Wednesday, March 04, 2009 by: David Gutierrez, staff writer
(NaturalNews) Widely used osteoporosis drugs can significantly increase the risk of bone death in the jaw, according to a study conducted by researchers from the University of Southern California (USC) School of Dentistry and published in the Journal of the American Dental Association.
Researchers found an increased prevalence of osteonecrosis of the jaw (ONJ) among the 208 patients in the School of Dentistry's medical records database who were taking the osteoporosis drug alendronate (marketed as Fosamax).
ONJ occurs when reduced blood flow to the bones in the jaw leads to the death of bone tissue, producing symptoms including infection, loose teeth, exposed bone, soft-tissue swelling and pain. Up until the publication of the current results, researchers had believed that the ONJ risk from oral osteoporosis drugs was "negligible."
Fosamax is the 21st most common drug prescribed in the United States, and the most widely prescribed oral drug in the bisphosphonate family.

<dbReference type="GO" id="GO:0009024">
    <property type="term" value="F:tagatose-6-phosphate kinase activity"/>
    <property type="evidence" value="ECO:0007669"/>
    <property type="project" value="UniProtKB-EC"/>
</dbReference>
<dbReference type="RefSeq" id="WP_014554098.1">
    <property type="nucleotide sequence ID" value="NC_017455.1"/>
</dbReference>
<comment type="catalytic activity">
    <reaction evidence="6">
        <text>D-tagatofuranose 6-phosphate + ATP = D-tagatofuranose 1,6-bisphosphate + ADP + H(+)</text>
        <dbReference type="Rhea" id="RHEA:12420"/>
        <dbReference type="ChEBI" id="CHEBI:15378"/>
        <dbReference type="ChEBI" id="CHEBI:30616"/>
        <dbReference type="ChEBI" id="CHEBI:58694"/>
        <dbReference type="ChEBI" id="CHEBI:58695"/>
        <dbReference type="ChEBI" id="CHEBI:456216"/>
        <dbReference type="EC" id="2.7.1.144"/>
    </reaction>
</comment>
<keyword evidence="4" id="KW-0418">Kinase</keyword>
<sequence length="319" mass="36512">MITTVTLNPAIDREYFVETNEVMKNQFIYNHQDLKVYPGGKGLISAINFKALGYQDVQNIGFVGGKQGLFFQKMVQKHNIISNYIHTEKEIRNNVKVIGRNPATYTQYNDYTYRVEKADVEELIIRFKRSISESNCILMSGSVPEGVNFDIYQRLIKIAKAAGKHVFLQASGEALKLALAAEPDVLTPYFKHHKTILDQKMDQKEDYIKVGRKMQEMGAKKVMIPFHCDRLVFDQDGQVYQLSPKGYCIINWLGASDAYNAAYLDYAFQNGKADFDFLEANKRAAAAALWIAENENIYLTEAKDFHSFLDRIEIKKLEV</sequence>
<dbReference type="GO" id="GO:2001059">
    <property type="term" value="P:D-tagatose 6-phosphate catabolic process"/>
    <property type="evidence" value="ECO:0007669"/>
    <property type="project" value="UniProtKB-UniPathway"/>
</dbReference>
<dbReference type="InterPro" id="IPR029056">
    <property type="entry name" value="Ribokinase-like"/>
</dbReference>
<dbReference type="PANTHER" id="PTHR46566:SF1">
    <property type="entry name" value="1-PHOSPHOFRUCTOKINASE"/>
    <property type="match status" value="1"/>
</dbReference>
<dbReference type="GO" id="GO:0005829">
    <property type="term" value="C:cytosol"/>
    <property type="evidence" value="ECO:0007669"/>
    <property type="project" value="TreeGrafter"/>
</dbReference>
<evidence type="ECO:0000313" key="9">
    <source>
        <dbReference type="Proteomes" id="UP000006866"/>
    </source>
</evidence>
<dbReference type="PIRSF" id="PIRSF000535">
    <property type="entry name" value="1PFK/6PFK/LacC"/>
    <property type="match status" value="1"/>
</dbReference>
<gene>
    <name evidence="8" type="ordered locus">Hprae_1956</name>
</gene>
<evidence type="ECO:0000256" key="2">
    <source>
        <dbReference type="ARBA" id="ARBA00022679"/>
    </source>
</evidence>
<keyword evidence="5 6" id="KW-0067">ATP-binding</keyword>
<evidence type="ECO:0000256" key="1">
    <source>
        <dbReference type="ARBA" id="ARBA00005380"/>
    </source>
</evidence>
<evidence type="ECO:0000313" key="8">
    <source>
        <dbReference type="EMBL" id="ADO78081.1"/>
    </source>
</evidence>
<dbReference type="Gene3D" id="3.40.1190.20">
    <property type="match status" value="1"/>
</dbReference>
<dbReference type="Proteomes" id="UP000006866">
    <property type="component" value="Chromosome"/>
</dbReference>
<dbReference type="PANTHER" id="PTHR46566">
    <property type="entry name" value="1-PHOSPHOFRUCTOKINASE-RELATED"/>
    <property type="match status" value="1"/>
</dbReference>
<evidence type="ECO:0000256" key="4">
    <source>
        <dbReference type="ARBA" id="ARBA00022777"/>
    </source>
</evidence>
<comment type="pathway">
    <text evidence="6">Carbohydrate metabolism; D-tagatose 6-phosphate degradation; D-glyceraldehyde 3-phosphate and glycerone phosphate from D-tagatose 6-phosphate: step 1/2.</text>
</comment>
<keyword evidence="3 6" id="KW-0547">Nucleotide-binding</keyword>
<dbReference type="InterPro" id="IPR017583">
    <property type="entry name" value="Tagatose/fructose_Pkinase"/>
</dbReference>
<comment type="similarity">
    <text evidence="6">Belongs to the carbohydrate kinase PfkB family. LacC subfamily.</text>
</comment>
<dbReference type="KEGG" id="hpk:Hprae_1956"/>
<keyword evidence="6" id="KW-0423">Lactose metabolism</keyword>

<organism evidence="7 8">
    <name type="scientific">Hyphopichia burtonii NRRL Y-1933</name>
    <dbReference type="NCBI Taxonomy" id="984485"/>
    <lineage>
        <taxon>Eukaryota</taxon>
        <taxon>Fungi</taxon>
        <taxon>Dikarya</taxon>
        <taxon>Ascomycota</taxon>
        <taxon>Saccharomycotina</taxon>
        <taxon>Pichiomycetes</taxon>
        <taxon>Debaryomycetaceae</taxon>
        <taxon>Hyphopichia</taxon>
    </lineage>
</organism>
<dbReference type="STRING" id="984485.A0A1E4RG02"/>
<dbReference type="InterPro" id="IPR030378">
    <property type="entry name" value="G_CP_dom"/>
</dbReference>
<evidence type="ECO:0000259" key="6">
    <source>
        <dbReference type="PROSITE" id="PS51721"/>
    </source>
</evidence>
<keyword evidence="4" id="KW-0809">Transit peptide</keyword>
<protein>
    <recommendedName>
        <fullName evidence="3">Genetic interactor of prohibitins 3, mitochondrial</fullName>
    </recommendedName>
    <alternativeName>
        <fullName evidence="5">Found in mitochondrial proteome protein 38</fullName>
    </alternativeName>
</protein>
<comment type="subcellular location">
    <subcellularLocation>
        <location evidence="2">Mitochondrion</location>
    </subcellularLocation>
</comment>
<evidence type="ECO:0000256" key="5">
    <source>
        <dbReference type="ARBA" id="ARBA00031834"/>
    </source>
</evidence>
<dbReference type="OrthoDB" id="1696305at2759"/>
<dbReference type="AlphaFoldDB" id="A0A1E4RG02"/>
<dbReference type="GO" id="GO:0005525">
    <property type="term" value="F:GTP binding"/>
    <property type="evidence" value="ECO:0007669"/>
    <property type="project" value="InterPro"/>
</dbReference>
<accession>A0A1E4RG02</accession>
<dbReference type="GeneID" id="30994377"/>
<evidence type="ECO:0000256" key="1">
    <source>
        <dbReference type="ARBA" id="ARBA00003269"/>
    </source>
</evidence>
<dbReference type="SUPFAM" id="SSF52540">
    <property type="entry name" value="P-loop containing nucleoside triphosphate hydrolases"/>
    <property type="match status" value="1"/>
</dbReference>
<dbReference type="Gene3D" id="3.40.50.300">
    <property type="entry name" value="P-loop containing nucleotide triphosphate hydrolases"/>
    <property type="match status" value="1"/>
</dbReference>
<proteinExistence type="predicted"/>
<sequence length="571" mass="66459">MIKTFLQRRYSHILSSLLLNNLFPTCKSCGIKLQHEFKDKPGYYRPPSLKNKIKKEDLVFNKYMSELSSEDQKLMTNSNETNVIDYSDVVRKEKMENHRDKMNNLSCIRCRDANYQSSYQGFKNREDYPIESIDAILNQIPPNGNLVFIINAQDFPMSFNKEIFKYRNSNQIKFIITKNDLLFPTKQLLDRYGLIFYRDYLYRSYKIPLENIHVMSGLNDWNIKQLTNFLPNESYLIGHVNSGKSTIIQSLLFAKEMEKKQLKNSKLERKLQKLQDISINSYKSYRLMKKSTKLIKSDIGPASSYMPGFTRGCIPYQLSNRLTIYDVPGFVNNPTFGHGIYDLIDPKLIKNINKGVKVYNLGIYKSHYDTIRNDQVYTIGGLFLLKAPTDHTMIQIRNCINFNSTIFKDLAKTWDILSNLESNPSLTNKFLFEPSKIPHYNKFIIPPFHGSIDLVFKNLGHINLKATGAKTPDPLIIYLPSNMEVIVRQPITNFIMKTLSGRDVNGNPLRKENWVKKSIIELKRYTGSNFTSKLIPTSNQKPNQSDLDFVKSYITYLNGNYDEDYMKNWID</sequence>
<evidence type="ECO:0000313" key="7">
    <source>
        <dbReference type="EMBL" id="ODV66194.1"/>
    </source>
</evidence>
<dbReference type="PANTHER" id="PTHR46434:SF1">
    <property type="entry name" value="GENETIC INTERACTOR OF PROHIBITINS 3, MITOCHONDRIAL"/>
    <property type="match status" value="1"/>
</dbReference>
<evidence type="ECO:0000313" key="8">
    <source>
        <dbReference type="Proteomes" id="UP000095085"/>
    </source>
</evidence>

Bisphosphonates protect against fractures and the loss of bone mass in osteoporosis patients by interfering with the process by which the body removes calcium and other minerals from bones. Well-known side effects of the drugs include an elevated risk of thigh-bone fractures, inflammatory eye disease and irregular heartbeat. Prior research has shown that patients taking high intravenous doses of bisphosphonates also have an elevated risk of ONJ.
According to the current study, however, ONJ risk is increased even in those who take lower doses of oral bisphosphonates for as little as one year. The researchers found that ONJ tends to occur after a routine tooth extraction, perhaps because bisphosphonates have lowered the bones' resistance to bacterial infection.
Researcher and dentist Parish Sedghizadeh was inspired to conduct the study when he noticed unusually high ONJ rates among patients at his dental clinic in recent years -- as many as four per week. The USC School of Dentistry has now adopted a policy of screening patients for bisphosphonate use before performing dental procedures.
Sources for this story include: www.washingtonpost.com.
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